09:49 GMT28 January 2021
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    India’s planned Parliament building, which is slated to cost around $131 million, will be able to accommodate 888 members in the Lower House (Lok Sabha) and 384 in the Upper House (Rajya Sabha). It will replace the current colonial-era Parliament building, which was inaugurated in 1927 during British rule.

    Plans for India's Federal Parliament building have sparked controversy after senior opposition figure Jairam Ramesh – the National Congress party’s whip in the Upper House – contested a claim by a federal minister that a parliamentary resolution passed last year ruled the building necessary.

    In an interview on 11 December, Federal Minister of Housing and Urban Affairs Hardeep Singh Puri questioned the Congress Party for its objection to the new Parliament building, the construction of which was kicked off by Prime Minister Narendra Modi last week.

    "Where is this narrative coming from? In October 2019, both the Houses of the Parliament passed a resolution wanting a new House. Were these people not represented there?” Puri, who is also the country’s civil aviation minister, had alleged in an interview to Times Now news channel.

    Ramesh's tweet on Wednesday quickly turned into a war of words between the two prominent politicians, with Puri launching a scathing attack on Ramesh on Twitter.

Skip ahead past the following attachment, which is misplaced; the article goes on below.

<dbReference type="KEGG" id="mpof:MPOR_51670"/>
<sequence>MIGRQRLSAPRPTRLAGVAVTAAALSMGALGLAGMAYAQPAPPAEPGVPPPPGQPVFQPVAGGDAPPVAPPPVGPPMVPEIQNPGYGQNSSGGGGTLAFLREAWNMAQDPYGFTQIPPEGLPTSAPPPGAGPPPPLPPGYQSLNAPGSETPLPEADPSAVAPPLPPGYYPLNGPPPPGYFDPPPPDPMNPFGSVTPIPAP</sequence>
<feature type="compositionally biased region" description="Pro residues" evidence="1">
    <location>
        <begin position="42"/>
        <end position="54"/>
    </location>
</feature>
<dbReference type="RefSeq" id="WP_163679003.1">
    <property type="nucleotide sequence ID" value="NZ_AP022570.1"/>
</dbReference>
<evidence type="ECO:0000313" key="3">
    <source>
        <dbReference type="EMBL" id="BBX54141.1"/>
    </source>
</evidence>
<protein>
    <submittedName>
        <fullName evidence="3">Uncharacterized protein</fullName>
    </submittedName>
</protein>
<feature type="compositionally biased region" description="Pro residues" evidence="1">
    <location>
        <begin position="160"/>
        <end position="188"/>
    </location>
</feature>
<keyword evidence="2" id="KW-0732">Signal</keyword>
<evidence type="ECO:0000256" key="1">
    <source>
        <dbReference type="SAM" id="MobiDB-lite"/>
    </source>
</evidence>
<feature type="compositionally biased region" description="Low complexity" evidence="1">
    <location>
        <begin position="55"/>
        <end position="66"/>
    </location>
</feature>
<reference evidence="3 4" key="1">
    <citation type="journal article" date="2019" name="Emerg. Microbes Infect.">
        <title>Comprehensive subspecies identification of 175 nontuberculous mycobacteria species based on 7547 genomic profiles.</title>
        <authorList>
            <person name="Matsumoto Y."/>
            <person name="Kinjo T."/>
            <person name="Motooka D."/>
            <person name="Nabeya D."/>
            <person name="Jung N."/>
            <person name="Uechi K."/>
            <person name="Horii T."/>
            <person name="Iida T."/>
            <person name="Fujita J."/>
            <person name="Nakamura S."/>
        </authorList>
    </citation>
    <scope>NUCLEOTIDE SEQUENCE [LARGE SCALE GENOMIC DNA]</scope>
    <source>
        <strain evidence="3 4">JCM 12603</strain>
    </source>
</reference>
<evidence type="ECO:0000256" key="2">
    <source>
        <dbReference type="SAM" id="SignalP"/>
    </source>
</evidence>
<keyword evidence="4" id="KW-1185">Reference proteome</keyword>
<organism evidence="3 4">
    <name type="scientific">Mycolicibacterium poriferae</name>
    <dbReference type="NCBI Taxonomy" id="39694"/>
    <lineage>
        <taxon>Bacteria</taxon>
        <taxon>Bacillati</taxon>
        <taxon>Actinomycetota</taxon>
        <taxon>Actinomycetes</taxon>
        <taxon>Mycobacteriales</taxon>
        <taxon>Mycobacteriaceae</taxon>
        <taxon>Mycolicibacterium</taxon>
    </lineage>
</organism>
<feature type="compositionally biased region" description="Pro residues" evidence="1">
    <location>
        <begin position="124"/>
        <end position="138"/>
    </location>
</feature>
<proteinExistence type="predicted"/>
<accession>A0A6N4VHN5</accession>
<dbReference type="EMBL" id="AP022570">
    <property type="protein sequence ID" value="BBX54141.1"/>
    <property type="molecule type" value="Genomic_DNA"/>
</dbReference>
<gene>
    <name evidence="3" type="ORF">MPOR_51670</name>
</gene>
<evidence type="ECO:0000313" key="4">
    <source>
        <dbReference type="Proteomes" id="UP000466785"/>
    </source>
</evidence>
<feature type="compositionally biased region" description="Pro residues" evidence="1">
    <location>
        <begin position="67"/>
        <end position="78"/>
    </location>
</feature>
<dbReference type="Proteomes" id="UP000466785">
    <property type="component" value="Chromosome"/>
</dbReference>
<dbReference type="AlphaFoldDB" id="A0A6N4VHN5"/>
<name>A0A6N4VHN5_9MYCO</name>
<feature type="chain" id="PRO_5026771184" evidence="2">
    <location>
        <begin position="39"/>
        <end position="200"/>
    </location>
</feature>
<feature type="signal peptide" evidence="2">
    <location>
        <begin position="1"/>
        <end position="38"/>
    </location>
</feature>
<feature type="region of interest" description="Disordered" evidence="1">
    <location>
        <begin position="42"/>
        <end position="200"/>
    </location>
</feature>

​“A charitable explanation is that these are manifestations of your frustration arising out of electoral reverses. Fortunately, the virus of disinformation cannot alter facts,” Puri wrote in another tweet.

    The federal minister also accused Ramesh of denying “empirical evidence” about the need for having a new Parliament building. “I don’t want to comment on the tone of your tweet or the other colourful statements you have recently been making,” he replied.

    Ramesh’s objection to the new Parliament is in line with the National Congress party’s view, with members asking if splurging funds on a new building when India is gripped by recession is justifiable. 

    The opposition party also questioned why Prime Minister Narendra Modi spearheaded the construction ceremony last week, when it should have been India’s President. 

    Under Indian Parliamentary system, the President is the nominal head of Parliament and entrusted with performing the legislative duties. The PM, on the other hand, heads the executive branch of the government.

    The new Parliament building, a triangular-shaped structure, is scheduled to be inaugurated in 2022, which happens to be the 75th anniversary of India’s independence from the British Empire.

     

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